Buttigieg says DOT will hand out $2.9 billion in infrastructure grants


U.S. Secretary of Transportation Pete Buttigieg speaks to the media during a press briefing at the White House in Washington, U.S. November 8, 2021.

Leah Millis | Reuters

Transportation Secretary Pete Buttigieg said Wednesday the administration is ready to distribute $2.9 billion in grants for infrastructure projects for bridges, roads and other infrastructure.

The sum, which is part of the $1 trillion bipartisan infrastructure bill that President Joe Biden signed into law four months ago, is intended to fund public works projects, including expansions and repairs to highways, bridges, freight, ports and public transport.

Buttigieg told reporters Tuesday that applications for the funds must be received by May 23 at 5 p.m. ET and approvals are expected sometime in the fall.

“Over the past year I have traveled and seen some of the most pressing and serious infrastructure needs in this country,” the transport secretary said. “Often we see infrastructure that is generations old, in dire need of repair or replacement.”

State, regional and local governments will be eligible to apply for funding through three separate programs with a single application.

The National Infrastructure Project Assistance Program is designed for massive projects that span multiple jurisdictions or are “significant regional projects”. The Department of Transportation will allocate 50% of funding to projects over $100 million and distribute $1 billion of funds in the first year.

The second program, known as Infrastructure for Rebuilding America, is intended to fund smaller highway, freight and railroad construction projects. The Biden Infrastructure Act provides $8 billion for this program over five years.

The remaining portion of the funding will fund the Rural Surface Transportation Grant Program with funds exclusively available to rural communities. Some $300 million in grants will be available through this project in 2022.

The $2.9 billion is a large, albeit small, portion of the trillion-dollar infrastructure bill the president signed into law in November. The White House said in a press release Wednesday morning that the fast turnaround and streamlined application process will make it easier for state and local governments to bolster the pipeline of “shovel-ready” projects and reduce bottlenecks. supply chain bottlenecks across the country.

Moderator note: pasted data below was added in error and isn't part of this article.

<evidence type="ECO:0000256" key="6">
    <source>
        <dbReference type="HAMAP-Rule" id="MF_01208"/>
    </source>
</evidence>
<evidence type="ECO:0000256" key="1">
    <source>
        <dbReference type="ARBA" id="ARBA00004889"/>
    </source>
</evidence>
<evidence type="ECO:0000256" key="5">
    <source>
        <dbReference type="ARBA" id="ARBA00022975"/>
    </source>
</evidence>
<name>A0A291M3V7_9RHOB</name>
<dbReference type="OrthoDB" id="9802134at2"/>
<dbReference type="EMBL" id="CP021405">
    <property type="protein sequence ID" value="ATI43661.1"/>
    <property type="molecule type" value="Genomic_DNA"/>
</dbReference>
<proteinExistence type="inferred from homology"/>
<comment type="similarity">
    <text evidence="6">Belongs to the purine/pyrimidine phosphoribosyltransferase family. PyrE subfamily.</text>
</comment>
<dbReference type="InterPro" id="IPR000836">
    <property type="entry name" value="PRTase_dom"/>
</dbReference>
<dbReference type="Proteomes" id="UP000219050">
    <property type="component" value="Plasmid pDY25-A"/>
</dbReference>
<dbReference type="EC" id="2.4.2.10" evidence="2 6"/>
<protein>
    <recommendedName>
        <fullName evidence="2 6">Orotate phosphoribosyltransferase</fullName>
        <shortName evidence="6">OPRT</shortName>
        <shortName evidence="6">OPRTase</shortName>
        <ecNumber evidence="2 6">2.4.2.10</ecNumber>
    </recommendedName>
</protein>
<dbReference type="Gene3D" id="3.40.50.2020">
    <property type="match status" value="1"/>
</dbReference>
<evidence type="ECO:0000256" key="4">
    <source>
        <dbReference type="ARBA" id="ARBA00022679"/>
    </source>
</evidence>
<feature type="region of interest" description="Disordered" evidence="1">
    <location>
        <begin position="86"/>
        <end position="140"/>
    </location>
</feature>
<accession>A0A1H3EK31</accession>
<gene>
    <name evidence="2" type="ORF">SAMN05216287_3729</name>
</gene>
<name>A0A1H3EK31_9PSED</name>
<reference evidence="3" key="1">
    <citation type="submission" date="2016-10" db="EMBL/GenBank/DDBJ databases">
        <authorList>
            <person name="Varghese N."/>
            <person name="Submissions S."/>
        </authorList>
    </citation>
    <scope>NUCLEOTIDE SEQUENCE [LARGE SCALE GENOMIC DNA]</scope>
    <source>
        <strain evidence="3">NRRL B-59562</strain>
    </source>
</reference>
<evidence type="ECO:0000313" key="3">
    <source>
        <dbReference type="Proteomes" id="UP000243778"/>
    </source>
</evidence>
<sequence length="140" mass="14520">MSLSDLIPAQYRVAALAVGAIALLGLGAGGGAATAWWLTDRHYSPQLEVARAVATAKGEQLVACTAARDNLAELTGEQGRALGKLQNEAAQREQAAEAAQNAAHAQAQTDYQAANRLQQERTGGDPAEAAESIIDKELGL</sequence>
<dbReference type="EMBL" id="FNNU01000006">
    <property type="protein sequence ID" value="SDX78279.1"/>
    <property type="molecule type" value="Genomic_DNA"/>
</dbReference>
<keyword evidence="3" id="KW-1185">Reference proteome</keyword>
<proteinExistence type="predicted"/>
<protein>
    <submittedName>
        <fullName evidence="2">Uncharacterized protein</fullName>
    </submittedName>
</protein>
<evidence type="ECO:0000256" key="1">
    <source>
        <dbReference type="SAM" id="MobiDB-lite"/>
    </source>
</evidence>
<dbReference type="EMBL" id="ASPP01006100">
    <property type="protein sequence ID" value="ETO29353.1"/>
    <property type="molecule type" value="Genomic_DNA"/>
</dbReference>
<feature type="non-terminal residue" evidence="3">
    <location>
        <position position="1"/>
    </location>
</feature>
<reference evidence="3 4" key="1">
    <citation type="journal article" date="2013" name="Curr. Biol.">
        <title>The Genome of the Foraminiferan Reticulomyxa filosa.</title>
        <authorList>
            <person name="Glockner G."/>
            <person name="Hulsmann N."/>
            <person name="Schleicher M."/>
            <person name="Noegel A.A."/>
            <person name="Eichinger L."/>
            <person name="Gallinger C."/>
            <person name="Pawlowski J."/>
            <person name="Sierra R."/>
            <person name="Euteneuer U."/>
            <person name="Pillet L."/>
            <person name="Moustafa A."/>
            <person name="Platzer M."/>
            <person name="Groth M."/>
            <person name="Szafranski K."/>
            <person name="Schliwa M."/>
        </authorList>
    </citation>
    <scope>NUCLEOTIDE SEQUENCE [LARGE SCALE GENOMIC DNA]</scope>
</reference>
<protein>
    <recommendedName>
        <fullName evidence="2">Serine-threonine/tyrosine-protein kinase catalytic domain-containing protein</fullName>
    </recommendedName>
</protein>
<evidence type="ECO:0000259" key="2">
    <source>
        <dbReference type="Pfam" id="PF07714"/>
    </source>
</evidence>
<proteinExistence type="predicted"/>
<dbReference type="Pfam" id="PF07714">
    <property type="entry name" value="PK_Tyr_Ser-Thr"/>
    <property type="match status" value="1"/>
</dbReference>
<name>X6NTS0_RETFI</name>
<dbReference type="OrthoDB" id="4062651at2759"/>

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“These investments will create well-paying jobs, grow the economy, reduce emissions, improve safety, make our transportation more sustainable and resilient, and expand transportation options in rural America and other underserved communities. served,” the administration said in the statement.

The broader legislation channels $110 billion in additional funding to repair roads and bridges, $65 billion for broadband and about $90 billion in guaranteed funding for public transit over five years.

While much of Wednesday’s announcement focused on the specifics of grant applications, the administration noted that it views infrastructure projects as a way to tackle supply chain hurdles. responsible for the rapid rise in inflation.

“Through the bipartisan Infrastructure Act, this funding will enable more communities to build vital infrastructure projects that also strengthen supply chains and reduce costs for American families,” the administration said in its statement. Press release.

Projects funded by the bill will also have a secondary economic impact by reducing time spent in traffic, wear and tear on cars and improving access to public transportation, the administration said.

But critics note that it will likely take months, if not years, before large-scale infrastructure projects manage to calm inflation.

Still, inflation, currently at a 40-year high of 7.9%, could moderate over the next year as the Federal Reserve raises interest rates. A resolution to the Russian-Ukrainian war could also help stabilize wheat and crude oil prices.


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